The Post 9/11/ Caregiver Program, Thank You Senator Blumenthal


By Cathleen V. Carr, JD, Msc D, Executive Director, CertifiedCare

The Veterans Administration estimates that 3,000 families will benefit from a new caregiver financial support program designed to help caregivers of veterans who have been wounded during service in Afghanistan or Iraq.

The Post 9/11 Family Caregiver Program provides a stipend based on the veteran’s need of assistance and location ranging from $600 to $2,500 a month, caregiver training, respite care, and mental health services and counseling. Health care insurance for those caregivers without coverage is also available, as well as travel expenses such as lodging for caregivers to accompany veterans to medical facilities.

Eligibility for these services is limited to the primary family caregivers of a veteran who has sustained a serious injury, including traumatic brain injury or psychological trauma, on or after September 11, 2001. The veterans must require personal care in order to complete the activities of daily living, and/or need supervision based on the effects of neurological impairment or injury.

The Veterans Administration (VA) Connecticut Healthcare System is now accepting applications, and your help is needed to get the word out about the Post 9/11 Family Caregiver Program

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Below is a statement issued by the legislative sponsor of this timely initiative, Richard M. Blumenthal, a U.S. senator from Connecticut.

As we know all too well, many of our service members have sustained severe combat injuries, including traumatic brain injury, and many suffer from post-traumatic stress — and as a result may require intense supervision and care. Their loved ones — spouses, parents and children — must cut back on work responsibilities, or even retire completely, to care for them. These family caregivers provide crucial support, enabling severely injured veterans to receive care while remaining in their local communities.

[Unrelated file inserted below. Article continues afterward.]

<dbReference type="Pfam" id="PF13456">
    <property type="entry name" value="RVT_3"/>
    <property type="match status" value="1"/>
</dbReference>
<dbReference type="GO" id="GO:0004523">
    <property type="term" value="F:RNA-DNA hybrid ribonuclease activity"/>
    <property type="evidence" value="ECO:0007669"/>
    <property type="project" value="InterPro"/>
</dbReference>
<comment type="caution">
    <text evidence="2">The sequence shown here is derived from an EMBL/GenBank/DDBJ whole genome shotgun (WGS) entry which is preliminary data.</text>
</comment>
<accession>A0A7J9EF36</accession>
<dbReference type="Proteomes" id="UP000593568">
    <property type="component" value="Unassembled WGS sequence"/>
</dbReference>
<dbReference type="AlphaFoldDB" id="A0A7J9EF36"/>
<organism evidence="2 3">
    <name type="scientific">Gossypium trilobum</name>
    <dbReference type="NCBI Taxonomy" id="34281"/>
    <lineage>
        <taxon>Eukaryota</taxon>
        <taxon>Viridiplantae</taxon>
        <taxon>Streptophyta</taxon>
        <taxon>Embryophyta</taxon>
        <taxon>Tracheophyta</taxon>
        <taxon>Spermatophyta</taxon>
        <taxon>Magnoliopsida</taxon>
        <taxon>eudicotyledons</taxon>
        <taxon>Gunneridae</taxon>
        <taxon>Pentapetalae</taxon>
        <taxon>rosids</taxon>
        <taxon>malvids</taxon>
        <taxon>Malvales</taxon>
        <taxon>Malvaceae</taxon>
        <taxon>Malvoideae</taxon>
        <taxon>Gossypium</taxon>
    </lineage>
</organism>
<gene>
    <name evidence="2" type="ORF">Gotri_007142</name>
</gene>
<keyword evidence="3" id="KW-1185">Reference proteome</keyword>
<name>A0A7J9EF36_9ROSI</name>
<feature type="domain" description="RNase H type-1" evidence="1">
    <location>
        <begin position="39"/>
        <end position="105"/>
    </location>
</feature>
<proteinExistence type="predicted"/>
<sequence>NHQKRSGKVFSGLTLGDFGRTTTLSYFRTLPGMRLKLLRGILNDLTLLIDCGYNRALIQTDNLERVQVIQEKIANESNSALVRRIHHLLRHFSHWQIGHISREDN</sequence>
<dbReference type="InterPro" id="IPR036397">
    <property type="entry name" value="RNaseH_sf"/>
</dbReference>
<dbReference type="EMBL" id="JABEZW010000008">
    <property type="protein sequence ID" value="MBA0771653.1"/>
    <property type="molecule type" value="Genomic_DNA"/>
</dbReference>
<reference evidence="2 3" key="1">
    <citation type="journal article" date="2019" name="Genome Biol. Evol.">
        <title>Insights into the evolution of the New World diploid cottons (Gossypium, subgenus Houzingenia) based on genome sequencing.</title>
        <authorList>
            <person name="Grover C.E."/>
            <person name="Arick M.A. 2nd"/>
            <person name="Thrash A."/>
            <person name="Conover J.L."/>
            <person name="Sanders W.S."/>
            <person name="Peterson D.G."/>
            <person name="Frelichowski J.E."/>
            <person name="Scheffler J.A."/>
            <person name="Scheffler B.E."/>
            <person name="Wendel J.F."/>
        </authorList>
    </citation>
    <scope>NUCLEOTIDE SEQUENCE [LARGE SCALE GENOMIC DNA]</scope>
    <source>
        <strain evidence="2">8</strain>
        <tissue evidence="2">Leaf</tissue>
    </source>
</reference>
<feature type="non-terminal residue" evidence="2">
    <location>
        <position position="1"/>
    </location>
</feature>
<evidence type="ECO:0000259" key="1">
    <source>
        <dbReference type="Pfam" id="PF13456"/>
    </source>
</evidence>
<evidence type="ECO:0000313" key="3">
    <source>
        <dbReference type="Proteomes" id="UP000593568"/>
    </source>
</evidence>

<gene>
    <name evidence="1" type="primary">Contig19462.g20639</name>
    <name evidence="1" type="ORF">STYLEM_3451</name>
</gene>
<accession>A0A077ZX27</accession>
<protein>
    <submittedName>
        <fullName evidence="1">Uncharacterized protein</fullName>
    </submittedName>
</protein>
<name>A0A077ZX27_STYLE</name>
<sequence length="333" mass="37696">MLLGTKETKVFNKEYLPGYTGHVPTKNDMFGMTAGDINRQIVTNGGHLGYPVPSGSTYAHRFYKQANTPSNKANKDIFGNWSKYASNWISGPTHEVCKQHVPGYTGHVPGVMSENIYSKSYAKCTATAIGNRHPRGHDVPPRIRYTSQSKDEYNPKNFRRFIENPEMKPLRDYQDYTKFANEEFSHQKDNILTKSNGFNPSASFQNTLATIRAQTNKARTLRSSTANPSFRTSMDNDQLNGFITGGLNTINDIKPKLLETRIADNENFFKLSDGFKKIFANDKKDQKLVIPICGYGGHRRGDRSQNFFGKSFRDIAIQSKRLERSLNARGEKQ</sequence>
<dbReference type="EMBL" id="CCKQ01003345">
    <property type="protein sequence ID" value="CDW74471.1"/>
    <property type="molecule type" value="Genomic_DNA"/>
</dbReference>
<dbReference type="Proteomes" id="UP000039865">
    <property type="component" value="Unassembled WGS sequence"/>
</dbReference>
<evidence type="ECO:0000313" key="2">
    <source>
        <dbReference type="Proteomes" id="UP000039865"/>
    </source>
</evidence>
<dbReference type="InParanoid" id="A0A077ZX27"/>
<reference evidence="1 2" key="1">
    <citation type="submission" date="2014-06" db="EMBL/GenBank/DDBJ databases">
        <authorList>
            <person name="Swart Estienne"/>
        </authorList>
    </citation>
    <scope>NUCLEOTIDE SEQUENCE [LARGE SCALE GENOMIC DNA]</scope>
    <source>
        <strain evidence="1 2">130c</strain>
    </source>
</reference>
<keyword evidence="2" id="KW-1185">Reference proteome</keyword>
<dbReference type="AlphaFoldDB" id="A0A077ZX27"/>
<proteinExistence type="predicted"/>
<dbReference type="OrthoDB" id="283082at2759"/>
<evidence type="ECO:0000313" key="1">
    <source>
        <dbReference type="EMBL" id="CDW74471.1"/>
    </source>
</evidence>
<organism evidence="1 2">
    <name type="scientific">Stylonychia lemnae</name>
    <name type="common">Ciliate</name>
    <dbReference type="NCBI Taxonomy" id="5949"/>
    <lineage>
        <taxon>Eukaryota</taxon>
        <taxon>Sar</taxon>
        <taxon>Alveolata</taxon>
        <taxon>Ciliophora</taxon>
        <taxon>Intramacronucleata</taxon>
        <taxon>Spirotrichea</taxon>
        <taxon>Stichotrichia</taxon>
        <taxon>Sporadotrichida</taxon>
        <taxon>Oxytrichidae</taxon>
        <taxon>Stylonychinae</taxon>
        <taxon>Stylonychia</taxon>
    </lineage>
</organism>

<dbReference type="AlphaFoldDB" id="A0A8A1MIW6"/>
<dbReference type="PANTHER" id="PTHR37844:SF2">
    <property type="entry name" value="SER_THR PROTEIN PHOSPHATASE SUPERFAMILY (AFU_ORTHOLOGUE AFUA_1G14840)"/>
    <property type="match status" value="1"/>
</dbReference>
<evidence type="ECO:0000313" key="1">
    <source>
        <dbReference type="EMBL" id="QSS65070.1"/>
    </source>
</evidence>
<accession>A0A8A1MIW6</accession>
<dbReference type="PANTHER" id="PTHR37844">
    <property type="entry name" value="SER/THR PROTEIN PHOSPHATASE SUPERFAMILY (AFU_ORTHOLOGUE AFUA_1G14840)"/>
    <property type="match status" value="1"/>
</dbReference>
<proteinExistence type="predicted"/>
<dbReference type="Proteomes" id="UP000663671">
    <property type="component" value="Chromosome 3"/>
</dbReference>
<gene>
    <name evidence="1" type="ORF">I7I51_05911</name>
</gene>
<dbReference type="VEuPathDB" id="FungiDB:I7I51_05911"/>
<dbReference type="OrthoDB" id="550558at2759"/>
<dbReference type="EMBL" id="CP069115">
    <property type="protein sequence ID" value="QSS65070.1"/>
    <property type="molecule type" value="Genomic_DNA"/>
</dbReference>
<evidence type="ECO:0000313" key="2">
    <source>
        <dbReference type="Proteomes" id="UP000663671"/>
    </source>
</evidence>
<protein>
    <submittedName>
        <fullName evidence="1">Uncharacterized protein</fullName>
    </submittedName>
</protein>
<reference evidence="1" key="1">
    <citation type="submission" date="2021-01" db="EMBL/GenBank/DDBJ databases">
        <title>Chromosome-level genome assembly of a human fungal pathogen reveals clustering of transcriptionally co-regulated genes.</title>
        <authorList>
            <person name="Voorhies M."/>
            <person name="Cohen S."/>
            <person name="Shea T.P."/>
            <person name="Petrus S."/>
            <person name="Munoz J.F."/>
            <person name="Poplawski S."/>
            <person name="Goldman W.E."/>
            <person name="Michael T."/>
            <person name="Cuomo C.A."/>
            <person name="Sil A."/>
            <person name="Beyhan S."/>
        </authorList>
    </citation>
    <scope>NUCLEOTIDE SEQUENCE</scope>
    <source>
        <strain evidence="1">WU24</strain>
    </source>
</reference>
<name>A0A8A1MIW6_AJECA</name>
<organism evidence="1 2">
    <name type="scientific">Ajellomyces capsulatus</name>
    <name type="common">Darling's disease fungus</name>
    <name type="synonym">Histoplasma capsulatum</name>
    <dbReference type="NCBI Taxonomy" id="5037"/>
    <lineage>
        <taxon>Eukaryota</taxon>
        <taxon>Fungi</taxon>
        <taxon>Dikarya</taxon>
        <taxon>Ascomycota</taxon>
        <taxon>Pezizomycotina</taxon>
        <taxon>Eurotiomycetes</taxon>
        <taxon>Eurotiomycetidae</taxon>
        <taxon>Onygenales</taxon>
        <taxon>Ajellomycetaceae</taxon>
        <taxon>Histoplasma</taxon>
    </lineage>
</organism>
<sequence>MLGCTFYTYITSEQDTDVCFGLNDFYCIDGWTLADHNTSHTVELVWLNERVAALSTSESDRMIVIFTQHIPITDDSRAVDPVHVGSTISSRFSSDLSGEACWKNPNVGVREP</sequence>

The emotional and physical toll of providing such intensive daily care for a family member can be an extremely demanding task — and necessarily causes some caregivers to experience anxiety or depression, which can be compounded by the financial troubles associated with having quit a job or reduced work hours to become a full-time caregiver. Often they work in isolation or without the resources available at nursing home care or professional care facilities. Compounding the problem is that those caregivers most in need of support are least able to find the time to access the traditional assistance provided by the VA or veteran service organizations.

As we rightly take this time to honor our country’s veterans, I encourage everyone to make sure veterans’ friends, neighbors and family members are aware of the available benefits they have earned, including participation in the VA assistance program for family caregivers. The VA provides a wide range of services to caregivers of all veterans.

Each and every family caregiver in Connecticut deserves our sincere thanks for their service to our nation’s returning heroes; their sacrifices enable many veterans to be cared for in a comfortable, familiar environment. More information is available online at http://www.caregiver.va.gov; you may also contact the VA Connecticut Caregiver Support Coordinator at (1-203-932-5711 ext. 2297). Together we can reach those family caregivers who need support themselves, and enable them to continue their vital work of caring for our veterans. I look forward to joining you in these efforts.

There are only two shortcomings of this initiative: 1) is that it is not enough money and 2) it is not available for all caregivers.  Veterans from across our great nation and their devoted caregivers all deserve this type of help and support, but the amount is minimal.    Surely the colossal US military budget can find a few more dollars to help protect these men and women who help protect us…and the caregivers who care and protect them.  The united States is home to tens of millions of family caregivers, people who have had to suffer significant financial loss and career stalls in order to do the right thing by a family member.  These good souls need help, too!

On this Veterans Day we remember our debt to military men and women, and we recognize the sacrifices their loved ones on the home front make every day. One way to show thanks is by providing caregivers of veterans the support they need and deserve.

The Veterans Administration (VA) Connecticut Healthcare System is now accepting applications, and your help is needed to get the word out about the Post 9/11 Family Caregiver Program.

The program is open enrollment nationwide; however, to date, only a handful of families have enrolled.

Visit CaregiverCertification.com for a free Special Report about how to reduce elder abuse and neglect plus more information about the importance of caregiver education.

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About Elder Care Advice blog

Get professional elder care giving advice, advocacy, education and tips for those who care for and about the frail elderly at the ElderCareAdvice blog. We are generously sponsored by CertifiedCare.org. Most posts are written by Cathleen V. Carr, unless attributed otherwise. We welcome relevant submissions. Submit your article and by-line for publishing consideration (no promises!) to Havi at zvardit@yahoo.com, our own editor who will ensure submissions are given the best possible treatment and polish before publication, ensuring a professional level of publication. There is a nominal service fee involved ($45). Allow up to 30 days for publishing.
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